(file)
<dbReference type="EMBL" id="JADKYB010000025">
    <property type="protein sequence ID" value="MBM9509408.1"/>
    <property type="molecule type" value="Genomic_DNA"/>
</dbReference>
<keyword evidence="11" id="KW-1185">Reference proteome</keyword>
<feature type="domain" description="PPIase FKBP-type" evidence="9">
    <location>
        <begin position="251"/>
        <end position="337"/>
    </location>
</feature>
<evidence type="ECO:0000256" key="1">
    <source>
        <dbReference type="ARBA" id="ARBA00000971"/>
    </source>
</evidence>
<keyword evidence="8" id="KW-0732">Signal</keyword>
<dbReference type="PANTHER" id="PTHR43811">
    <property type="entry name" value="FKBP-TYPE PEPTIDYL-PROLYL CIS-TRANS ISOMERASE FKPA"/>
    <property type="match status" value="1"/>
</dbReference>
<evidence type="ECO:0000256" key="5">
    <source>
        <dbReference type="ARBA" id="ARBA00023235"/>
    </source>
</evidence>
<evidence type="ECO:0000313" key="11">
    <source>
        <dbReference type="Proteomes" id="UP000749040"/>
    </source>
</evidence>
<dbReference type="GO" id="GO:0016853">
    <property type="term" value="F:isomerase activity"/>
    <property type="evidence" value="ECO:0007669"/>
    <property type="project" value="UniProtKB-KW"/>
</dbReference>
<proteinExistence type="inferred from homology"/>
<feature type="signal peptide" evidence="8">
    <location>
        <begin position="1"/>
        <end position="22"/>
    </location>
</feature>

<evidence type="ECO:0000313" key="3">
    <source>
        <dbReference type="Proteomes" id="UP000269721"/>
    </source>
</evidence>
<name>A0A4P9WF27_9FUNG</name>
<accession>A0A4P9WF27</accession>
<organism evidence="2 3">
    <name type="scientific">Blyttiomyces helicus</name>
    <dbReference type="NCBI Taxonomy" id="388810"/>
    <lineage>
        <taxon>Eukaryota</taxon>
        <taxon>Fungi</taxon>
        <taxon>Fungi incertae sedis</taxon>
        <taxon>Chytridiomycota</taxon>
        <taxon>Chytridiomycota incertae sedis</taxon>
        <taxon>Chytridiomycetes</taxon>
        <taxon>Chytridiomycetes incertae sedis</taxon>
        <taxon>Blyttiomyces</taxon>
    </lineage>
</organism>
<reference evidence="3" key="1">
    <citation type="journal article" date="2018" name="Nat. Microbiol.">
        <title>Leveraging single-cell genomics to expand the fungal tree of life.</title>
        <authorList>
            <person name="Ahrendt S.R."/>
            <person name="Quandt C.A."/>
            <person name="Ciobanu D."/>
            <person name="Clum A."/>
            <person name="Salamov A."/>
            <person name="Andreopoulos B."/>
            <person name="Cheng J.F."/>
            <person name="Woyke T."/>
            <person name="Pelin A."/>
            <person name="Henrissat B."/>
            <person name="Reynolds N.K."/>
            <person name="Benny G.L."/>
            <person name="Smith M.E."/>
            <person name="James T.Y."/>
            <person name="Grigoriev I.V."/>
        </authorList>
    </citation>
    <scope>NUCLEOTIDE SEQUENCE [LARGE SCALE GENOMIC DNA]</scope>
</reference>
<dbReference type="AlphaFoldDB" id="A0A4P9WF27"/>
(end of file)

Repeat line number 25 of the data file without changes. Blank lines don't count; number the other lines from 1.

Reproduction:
    </source>